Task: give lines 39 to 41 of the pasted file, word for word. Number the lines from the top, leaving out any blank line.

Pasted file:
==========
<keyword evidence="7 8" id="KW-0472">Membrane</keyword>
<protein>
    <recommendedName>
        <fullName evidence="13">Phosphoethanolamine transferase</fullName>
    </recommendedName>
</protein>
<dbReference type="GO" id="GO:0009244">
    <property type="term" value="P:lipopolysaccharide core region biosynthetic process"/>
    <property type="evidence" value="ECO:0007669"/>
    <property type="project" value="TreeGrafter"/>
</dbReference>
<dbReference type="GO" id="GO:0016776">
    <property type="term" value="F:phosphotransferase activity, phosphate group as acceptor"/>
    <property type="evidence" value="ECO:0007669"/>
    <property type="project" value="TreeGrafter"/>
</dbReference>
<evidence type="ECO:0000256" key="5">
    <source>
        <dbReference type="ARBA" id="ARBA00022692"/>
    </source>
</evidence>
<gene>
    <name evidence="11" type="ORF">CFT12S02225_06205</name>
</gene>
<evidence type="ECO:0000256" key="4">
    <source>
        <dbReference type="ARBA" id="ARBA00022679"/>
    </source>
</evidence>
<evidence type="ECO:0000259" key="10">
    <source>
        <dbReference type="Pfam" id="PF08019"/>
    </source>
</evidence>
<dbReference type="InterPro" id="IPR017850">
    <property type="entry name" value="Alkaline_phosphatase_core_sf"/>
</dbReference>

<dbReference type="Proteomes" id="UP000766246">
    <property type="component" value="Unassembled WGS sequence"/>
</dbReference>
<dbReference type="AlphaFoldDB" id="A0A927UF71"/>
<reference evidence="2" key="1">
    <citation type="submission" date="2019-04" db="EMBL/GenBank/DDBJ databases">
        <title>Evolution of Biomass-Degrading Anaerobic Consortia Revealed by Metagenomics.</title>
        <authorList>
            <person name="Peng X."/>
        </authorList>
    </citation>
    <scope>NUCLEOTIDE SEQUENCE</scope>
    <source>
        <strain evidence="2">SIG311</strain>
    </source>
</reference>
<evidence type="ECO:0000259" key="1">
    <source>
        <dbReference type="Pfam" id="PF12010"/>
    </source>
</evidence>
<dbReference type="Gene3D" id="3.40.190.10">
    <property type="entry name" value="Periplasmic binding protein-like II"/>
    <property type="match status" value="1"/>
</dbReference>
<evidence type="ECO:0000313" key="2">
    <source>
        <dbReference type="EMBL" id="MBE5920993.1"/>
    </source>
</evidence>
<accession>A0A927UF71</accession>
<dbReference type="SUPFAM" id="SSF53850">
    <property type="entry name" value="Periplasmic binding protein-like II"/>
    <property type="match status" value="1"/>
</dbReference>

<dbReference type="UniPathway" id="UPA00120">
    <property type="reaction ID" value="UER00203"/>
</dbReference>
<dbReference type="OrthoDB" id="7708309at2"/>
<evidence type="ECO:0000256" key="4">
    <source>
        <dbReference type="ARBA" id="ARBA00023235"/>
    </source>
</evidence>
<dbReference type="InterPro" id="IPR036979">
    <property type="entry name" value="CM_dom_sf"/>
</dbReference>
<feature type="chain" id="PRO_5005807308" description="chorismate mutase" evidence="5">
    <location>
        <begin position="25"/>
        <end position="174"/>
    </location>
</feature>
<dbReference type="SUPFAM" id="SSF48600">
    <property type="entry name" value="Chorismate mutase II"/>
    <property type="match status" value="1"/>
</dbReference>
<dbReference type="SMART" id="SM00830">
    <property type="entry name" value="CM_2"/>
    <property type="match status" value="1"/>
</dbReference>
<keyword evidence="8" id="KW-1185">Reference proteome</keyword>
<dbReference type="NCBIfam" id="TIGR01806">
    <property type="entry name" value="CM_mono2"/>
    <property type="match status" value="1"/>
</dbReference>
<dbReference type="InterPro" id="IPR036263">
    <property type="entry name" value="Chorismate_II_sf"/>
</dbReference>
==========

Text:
    <property type="component" value="Unassembled WGS sequence"/>
</dbReference>
<dbReference type="AlphaFoldDB" id="A0A927UF71"/>